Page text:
While astronomers have developed various computational techniques that are able to detect such a small change, the difficulties are not yet over. A second hurdle exists as well. Stars out in space are not just solid bowling balls, but instead are composed of gas and plasma that are constantly in motion. All currently known techniques used to detect a periodic Doppler Effect in a star’s light easily fall prey to effects in the star’s atmosphere that can mimic the signal of an orbiting planet. A well-known example of such an effect is star-spots. This second obstacle can be considered even more significant than the first, due to the fact that these effects are not well understood. The Doppler Effect, which underlies the first obstacle, has been well studied for centuries. But there simply does not exist such a well-defined physical model for all the effects in a star’s atmosphere with enough accuracy.

The research group led by Debra Fischer (Dept of Astronomy) and Jessi Cisewski-Kehe (Dept of Statistics & Data Science) at Yale University is working to develop new techniques that can be used to overcome both of these difficulties together. One main focus to achieve such a goal is to use a statistical perspective to simplify the approach of detecting a change in the stellar light’s wavelength. The simpler the model, the easier it is to extend to be (at least partially) immune to certain effects in the star’s atmosphere. A post-doc, Bo Ning and a Ph.D. student, Parker Holzer (both of the Dept. of Statistics & Data Science) are two of the most actively engaged in developing new techniques. Pulling from the toolbox of data science, the techniques in development make use of many classical approaches such as Bayesian analysis, principal components analysis, linear regression, etc. But these many statistical tools are not being used on a free-rent basis. Every statistical model has assumptions made about the data, and the difficulty of how small an Earth-like signal is in the light of a Sun-like star requires that nearly every assumption be validated before being allowed. Otherwise the statistical approach may be too general and unable to pick out the small signal being targeted.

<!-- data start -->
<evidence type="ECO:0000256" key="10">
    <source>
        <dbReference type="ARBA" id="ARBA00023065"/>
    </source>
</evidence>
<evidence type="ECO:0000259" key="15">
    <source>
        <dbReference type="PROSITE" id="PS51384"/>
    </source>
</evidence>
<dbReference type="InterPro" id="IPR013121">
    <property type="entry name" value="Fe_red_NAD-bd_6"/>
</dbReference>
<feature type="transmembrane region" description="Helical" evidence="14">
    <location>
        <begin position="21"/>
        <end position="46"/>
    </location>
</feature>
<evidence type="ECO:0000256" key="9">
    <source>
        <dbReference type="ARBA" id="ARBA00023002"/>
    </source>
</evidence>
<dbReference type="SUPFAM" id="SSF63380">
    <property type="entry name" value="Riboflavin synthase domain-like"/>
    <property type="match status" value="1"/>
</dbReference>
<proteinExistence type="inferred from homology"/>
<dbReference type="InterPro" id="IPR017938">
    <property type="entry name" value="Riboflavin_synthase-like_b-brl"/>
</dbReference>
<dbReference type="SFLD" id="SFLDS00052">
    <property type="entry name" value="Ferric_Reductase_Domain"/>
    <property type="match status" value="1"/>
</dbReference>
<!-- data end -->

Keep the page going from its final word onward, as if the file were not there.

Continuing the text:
With the constant stream of high-fidelity data collected by the Yale astronomy team, and continual refinement of statistical techniques in the Data Science team, the likelihood of achieving the end goal is gradually increasing. Step one is to build a simplified approach of finding a periodic Doppler-shift in the light from a star. Another step is to develop a technique to accurately detect when activity in a star’s atmosphere may be influencing the derived motion of the star. And the final step is to unite these two first steps to detect Earth-like exoplanets orbiting Sun-like stars in a way that is (at least partially) immune to effects in the star’s atmosphere. The search for exoplanets continues and the team at Yale is gradually making headway.